2015 BMW X6 xDrive50i M Sport review
Mark Higgins’ first drive 2015 BMW X6 xDrive50i M Sport review with pricing, specs, ride and handling, safety, verdict and rating.
IN A NUTSHELL : BMW introduced the X6 in 2008 saying it had created a whole new vehicle segment. The world went, um, er, what the? And then sales boomed and it’s remained a top-seller ever since.
THE ARRIVAL OF this second-generation BMW X6, sees the German car maker largely leave the thing alone with a few minor but important engineering tweaks, as well as some plastic surgery and a focus, locally at least, on upping equipment levels.
Bigger wheels and driver technology systems, like the flick-of-a-switch four-mode (Sport +, Sport, Comfort, Eco) driving system, which alters throttle mapping, gearshift points, steering feel and suspension firmness headline the engineering changes.
Sitting up high on huge 20-inch wheels the permanent all-wheel drive the X6xDrive50i has real on-road presence. It has the signature BMW styling cues, like the twin kidney shaped grilles, adaptive LED headlights, daytime running lights, a deep chin spoiler, bold body lines along with chrome and carbon touches. Then there’s the sloping roofline and corresponding tapered window line. The rear hatch window is quite large, (but missing a wiper) and around the back are two rectangular exhausts. Its big, bold, and in your face.
While the exterior design pushes boundaries, inside it is typical BMW, with swathes of leather, discreet (cost optional) American oak paneling and aluminium highlights. The leather trimmed sports seats, with heating function are supremely comfortable and electric adjustment means you can quickly find your perfect driving position. Between the front seats, the wide console has the gearshift, electric handbrake, iDrive controller, cupholders and a large storage box hidden under the armrest.
The dash displays traditional analogue instruments in comfort and eco modes, but flick to Sport mode and the gauges change colour and morph into digital readouts. The thick-rimmed steering wheel, with multi functions and shift paddles fills the hand nicely.
Nestled below the soft-leather dash top is the tablet style, coloured infotainment screen where you drive the sat nav, the superb 16-speaker Harmon Kardon audio, Bluetooth, multimedia and the iDrive with its a very, very long list of menus, sub menus and options that would take several pages to cover. There is no doubt it’s a more intuitive system than before, but still a bit of a chore to navigate through all the sub menus and options to find what you want.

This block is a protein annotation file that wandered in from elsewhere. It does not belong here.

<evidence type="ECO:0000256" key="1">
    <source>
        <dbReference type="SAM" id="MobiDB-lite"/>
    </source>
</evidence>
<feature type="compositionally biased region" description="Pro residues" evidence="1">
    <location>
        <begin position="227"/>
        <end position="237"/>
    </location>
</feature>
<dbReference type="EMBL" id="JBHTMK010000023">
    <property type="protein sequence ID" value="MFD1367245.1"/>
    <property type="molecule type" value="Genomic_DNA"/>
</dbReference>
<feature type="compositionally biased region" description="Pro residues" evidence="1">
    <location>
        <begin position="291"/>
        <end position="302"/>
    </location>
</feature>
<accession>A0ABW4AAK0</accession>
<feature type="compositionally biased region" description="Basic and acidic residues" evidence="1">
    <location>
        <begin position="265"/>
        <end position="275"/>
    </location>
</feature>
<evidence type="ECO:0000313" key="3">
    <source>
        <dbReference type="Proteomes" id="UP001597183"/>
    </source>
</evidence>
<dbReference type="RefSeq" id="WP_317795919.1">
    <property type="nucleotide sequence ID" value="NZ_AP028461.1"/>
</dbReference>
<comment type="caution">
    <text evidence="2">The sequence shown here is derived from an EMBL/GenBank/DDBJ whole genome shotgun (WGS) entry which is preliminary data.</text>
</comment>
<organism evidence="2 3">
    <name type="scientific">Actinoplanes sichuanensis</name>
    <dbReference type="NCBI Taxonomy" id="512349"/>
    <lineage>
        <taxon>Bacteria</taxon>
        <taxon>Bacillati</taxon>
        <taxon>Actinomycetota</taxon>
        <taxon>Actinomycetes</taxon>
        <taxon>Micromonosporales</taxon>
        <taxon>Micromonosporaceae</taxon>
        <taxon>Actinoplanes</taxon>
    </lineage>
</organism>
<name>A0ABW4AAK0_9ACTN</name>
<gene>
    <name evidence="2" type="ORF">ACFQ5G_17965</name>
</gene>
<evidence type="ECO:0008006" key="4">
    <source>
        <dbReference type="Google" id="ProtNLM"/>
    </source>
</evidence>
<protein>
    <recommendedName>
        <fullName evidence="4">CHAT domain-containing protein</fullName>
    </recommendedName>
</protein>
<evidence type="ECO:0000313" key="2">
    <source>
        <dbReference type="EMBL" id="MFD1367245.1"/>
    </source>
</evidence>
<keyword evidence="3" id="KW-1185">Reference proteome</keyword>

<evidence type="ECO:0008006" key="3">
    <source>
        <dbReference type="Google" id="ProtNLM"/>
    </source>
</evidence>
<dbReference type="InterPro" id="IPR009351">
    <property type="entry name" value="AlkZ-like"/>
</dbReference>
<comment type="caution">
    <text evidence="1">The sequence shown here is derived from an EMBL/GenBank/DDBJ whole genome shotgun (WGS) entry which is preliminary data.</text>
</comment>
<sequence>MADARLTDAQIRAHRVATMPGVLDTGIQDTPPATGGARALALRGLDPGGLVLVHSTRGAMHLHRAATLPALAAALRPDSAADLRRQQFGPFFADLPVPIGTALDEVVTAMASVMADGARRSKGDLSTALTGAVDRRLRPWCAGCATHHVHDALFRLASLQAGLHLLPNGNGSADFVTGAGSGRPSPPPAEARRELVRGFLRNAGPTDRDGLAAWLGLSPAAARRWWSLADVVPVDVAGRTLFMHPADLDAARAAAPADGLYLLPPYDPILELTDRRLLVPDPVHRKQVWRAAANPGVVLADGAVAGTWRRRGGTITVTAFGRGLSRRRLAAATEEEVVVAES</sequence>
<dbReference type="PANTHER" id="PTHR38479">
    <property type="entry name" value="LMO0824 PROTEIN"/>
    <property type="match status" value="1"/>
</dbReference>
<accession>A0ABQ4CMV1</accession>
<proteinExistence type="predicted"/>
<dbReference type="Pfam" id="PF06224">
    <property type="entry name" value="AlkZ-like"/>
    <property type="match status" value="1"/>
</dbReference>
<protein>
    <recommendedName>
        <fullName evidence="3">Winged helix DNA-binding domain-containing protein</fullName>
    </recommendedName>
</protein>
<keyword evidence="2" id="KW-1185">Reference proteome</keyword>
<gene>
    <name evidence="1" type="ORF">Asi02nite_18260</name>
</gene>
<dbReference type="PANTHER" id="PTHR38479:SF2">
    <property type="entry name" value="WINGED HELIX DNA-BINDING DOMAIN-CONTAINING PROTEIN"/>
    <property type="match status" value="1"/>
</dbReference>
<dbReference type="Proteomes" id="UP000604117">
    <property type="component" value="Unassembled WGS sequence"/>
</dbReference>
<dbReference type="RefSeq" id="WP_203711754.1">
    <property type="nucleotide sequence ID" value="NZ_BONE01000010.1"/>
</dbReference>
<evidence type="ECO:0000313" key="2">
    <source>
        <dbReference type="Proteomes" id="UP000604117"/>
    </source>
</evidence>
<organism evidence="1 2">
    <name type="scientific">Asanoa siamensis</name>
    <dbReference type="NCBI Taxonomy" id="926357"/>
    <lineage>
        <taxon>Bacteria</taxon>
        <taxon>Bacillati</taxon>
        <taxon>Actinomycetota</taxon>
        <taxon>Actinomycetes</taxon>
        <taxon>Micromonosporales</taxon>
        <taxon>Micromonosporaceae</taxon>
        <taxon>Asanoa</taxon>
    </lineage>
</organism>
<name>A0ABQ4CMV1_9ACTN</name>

Up front, there is plenty of room in all directions and though there is now a 40/20/40 split-fold bench seat in the rear legroom is limited and the sloping roofline reduces headspace. Luggage space is also compromised. With the seats in place there’s 550 litres, which expands to 1525 litres of space with the seats folded down. The thick front and rear pillars and small rear window reduce rear visibility.
With the X6 xDrive50i set in Economy or Comfort modes, the steering, gearshifts and power delivery are gentle. The softish suspension, wishbone front and multi-link at the rear, allowed a degree of body roll and suppressed road imperfections beautifully. The 275/40 front, 315/35 rear, run-flat tyres provided a reassuring level of grip though became noisy across some surfaces.
Move into Sport or Sport+ modes and you immediately feel the difference, with the steering tightening up, the suspension too firms up offering a flatter, firmer ride that becomes fidgety across coarse surfaces, but offers impressive cornering agility. The eight-speed gearbox is altered in its behaviour too, with the shift itself becoming quicker (by milliseconds, but…) flicking through the gears with rifle bolt speed and precision.
But… No matter what setting you choose, the X6 xDrive50i from standing start is a little jerky as the gearbox tries to contend with 330kW and 650Nm being pushed through it. Running disc brakes all round, the pedal offers a solid, progressive feel and do a great job of pulling the big thing up.
Under the bonnet, the 4.4-litre twin-turbocharged V8 pushes out 33okW at 5500rpm and 650Nm from just 1740rpm. This is mated to an eight-speed automatic and fuel consumption is a combined 9.7L/100km. As impressive as this thing’s ability to get off the line is (it’ll reach 100km/h in just 4.8 seconds), it’s the mid-range that truly impresses, allowing for effortless overtaking and cruising.
Standard equipment on the $151,600 (+ORC) X6 xDrive5.0i includes heads-up display, auto tailgate, dual-zone climate control aircon front and back, front and rear parking sensors, surround view parking cameras, auto tailgate,10.25-inch colour screen, in-built DVD player, Bluetooth, satellite navigation and leather trim.
In typical BMW fashion, there’s a long list of cost options to choose from, and on our test car, this included the M Sport pack (which is actually a no-cost option) plus connected drive, automatic soft-close function for doors, a glass sunroof, sun protection glazing, lane change warning and internet connection. All that added $7100 to the price. The X6xDrive50i has a three-year unlimited kilometre warranty.
Safety features include six airbags, stability and traction control, lane keeping monitoring, hill descent control, anti-lock brakes, cornering brake control and active headrests. There is no ANCAP rating for this vehicle, as it has not been tested.